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Review: Spotify's Mobile Internet Radio

The addition of Internet radio to the music service’s iPhone app could also be a boon to its bottom line.

I’ve long been a fan of the Internet radio service Pandora—even more so since I got a car and discovered the joy of streaming music with it while on the go.

But now there’s another free Internet radio service for the iPhone and iPad. It comes from a familiar face: Spotify, the popular online music streaming service that lets you listen to over 16 million tunes free with occasional advertising interruptions—or without ads, and with additional features, for a monthly fee.

Spotify added a free radio feature to its iPhone and iPad apps on Tuesday. The apps were previously meant for users of its premium service, which for $10 per month includes the ability to listen to on-demand tunes on your smart phone. With the radio feature, which already existed within Spotify’s desktop computer software, Spotify becomes more alluring, and some of its nonpaying users may be convinced to sign up for its paid offerings.

I spent some time playing with Spotify’s radio feature and found it generally on par with Pandora but in some ways even more useful.

Function-wise, the Spotify feature is very similar to Pandora’s app. You can choose from a number of stations preselected by genre, or create customized stations by selecting a particular artist or song and having Spotify automatically cue up similar stuff. You can then pause tracks and tap a little on-screen thumbs-up or thumbs-down to indicate that you loved or hated a song selected for you, increasing the chances that you’ll like the station’s future selections better. You can also indicate favorite songs and skip several tracks during playback by hitting a fast-forward button or swiping from right to left on the screen.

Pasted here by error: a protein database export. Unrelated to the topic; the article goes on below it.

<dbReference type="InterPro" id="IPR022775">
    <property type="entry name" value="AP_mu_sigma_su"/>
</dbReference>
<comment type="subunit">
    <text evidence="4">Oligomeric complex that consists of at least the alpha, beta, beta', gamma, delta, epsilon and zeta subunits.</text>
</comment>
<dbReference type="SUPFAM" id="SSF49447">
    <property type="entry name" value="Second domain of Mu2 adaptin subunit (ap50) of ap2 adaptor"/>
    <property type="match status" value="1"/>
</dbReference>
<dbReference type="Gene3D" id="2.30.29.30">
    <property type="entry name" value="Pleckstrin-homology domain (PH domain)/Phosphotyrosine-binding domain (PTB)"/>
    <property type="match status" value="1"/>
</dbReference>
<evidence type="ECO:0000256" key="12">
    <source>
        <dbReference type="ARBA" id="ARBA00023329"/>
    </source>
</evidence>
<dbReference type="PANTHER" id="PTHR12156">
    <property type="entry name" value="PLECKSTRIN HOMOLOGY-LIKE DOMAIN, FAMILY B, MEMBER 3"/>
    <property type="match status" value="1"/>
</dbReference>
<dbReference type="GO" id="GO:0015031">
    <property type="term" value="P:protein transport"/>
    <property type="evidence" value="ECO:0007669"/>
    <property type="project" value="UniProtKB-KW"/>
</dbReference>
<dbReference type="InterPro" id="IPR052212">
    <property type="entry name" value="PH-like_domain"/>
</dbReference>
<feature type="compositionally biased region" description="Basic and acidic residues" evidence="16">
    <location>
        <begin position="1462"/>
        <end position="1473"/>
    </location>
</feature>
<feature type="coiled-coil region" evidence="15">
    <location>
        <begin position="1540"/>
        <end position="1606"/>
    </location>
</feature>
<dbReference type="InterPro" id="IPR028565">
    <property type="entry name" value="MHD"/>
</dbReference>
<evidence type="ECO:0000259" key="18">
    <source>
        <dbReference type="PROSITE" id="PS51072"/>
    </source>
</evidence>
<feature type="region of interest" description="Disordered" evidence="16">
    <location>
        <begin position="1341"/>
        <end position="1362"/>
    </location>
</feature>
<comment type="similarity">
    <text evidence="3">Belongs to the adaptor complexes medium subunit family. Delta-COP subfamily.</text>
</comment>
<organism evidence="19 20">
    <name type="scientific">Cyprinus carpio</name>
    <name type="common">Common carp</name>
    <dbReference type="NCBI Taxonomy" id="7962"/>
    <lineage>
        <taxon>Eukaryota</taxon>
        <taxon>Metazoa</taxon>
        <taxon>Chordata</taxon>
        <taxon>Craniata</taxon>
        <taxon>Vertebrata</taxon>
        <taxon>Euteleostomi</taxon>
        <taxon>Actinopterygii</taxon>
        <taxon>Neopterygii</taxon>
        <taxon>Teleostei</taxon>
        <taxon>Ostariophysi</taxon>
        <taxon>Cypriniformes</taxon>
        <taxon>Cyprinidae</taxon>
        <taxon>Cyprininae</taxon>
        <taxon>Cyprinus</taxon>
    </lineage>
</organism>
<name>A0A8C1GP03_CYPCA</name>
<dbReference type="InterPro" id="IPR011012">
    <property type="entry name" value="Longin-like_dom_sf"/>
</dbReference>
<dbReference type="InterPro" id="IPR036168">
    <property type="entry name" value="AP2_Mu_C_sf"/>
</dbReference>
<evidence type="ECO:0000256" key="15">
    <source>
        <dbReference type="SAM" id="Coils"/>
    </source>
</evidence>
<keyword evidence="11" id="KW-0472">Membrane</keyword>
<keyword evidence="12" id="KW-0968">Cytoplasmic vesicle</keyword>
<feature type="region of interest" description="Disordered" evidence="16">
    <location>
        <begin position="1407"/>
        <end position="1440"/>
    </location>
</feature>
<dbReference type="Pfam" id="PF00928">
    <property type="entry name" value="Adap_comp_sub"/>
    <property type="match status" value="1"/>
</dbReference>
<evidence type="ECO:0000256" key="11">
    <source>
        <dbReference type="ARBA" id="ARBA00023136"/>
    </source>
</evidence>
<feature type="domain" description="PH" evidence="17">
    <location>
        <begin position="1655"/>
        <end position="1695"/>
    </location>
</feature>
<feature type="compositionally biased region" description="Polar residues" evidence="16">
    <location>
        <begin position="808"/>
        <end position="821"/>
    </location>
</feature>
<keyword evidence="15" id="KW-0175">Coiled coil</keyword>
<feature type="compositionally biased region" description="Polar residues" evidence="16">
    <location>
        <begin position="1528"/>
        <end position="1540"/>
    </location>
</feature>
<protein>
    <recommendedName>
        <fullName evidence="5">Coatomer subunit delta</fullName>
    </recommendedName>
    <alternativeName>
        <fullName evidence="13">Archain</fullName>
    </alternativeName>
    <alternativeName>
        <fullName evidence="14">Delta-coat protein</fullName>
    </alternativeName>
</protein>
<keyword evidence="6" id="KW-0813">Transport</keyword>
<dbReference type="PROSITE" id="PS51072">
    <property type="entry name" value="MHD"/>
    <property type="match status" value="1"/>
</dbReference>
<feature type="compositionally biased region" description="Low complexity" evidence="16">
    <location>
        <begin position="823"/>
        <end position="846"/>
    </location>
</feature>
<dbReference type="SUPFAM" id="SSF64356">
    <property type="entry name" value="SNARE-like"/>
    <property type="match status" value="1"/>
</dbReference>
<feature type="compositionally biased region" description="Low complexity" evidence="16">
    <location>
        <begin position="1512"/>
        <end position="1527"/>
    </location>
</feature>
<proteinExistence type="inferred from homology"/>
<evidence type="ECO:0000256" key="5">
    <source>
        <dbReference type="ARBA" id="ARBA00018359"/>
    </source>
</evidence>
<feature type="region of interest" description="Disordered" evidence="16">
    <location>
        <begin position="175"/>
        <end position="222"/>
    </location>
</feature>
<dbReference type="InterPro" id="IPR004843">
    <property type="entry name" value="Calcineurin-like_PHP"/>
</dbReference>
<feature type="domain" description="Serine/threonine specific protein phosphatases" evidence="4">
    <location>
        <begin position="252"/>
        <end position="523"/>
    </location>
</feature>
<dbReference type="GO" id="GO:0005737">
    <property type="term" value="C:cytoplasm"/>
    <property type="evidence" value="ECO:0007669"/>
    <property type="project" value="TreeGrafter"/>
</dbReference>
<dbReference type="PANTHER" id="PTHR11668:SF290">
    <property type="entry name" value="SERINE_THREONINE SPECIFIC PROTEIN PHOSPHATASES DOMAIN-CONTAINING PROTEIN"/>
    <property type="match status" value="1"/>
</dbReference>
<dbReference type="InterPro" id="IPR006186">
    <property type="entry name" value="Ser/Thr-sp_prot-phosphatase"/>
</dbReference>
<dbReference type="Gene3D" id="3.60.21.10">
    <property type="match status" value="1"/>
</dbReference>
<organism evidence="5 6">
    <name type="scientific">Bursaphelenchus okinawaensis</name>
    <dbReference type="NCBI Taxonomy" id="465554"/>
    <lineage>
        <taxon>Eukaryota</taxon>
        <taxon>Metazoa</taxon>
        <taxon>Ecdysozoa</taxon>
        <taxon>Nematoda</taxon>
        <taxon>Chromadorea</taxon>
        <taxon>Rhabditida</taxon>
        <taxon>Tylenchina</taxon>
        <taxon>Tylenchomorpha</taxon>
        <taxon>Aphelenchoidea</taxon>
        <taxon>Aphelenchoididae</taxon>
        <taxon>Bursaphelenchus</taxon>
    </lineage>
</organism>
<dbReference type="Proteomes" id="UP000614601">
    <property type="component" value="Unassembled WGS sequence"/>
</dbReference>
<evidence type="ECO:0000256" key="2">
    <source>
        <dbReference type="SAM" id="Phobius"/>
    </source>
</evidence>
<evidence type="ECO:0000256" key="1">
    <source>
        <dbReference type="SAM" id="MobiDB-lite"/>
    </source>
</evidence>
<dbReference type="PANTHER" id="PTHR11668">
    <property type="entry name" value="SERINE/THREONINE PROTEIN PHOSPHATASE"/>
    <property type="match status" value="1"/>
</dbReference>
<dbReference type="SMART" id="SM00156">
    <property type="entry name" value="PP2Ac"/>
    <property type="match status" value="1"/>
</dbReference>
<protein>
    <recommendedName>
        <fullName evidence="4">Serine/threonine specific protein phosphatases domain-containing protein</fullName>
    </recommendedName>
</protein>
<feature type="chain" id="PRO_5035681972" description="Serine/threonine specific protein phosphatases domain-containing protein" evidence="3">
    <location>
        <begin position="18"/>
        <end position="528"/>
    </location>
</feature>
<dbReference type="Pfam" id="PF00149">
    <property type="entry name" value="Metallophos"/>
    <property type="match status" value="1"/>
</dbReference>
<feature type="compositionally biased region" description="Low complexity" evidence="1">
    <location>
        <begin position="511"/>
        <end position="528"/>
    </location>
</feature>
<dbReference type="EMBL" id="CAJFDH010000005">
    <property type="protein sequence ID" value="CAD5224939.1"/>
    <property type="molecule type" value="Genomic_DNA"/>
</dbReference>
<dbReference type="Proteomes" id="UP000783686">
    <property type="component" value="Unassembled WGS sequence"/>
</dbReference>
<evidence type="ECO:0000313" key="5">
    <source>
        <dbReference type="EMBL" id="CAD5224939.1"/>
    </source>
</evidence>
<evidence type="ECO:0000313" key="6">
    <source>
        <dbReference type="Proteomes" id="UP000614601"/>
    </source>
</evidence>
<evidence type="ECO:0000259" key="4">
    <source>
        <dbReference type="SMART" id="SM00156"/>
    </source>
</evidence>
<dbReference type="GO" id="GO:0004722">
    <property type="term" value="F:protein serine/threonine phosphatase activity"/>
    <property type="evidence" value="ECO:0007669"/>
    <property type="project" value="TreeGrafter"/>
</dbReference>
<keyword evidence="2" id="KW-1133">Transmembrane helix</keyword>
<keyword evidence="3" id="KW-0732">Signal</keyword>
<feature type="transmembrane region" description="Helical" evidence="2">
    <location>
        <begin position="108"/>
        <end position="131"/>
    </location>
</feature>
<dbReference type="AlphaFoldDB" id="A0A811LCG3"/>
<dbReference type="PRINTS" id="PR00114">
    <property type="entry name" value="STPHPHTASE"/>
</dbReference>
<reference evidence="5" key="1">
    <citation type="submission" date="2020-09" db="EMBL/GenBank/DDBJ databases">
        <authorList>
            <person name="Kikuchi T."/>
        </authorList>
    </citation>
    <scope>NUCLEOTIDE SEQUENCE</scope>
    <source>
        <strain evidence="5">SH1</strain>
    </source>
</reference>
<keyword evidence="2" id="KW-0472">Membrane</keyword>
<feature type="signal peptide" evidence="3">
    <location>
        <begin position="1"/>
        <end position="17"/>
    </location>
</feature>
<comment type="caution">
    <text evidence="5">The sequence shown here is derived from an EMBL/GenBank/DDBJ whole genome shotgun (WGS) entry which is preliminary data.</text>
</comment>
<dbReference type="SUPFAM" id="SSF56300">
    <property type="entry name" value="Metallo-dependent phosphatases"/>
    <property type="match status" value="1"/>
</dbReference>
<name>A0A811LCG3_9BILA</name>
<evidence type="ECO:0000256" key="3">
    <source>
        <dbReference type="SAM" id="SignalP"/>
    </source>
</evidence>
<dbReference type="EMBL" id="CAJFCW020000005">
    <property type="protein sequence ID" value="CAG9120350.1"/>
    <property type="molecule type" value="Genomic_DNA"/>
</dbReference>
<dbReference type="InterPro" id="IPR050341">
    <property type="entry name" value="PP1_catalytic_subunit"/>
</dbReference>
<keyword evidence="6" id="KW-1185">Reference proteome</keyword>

There are a few key differences with Pandora, though. Just as Spotify’s main music-streaming service lets users create playlists that they can share with friends, the radio service cleverly allows you to create stations based on these playlists, and you can save songs to your own Spotify lists for later listening. The app also seems to have more sharing options than Pandora’s: you can share songs on Facebook or Twitter, via text message or e-mail, or simply by copying the track link and pasting it elsewhere.

Of course, nothing is completely free. Like its chief competitor, Spotify’s radio feature runs ads (if you already pay for Spotify’s $5-per-month or $10-per-month service, your radio experience will be ad-free; Pandora also offers a $4-per-month version of its service that eschews ads). The ads seemed to interrupt music playback about as frequently as they do on Pandora’s free app, but I didn’t notice ads popping up to cover the on-screen album art as they do on Pandora.

The main issue I had with Spotify’s radio app was that its design felt cluttered and confusing. The “Now Playing” screen is pretty clean, with basic artist and song details, album art, and controls. But the main radio screen has small type and lots of little images—not easy for either a passenger or a driver to use while speeding down the road, which I’m sure people will want to do. Also, I couldn’t find any way to delete radio stations, which meant that the more stations I added, the more I had to scroll through.

The Spotify app could also use some more artist information. Tapping a little “i” in the top left corner of the screen will lead you to a list of tracks on the album you’re listening to and the artist’s discography, but I couldn’t find any details about the artist or song.

Still, Spotify is on to something. I’m not saying good-bye to Pandora, but the next time I’m in the car, I may be taking Spotify for a spin.  

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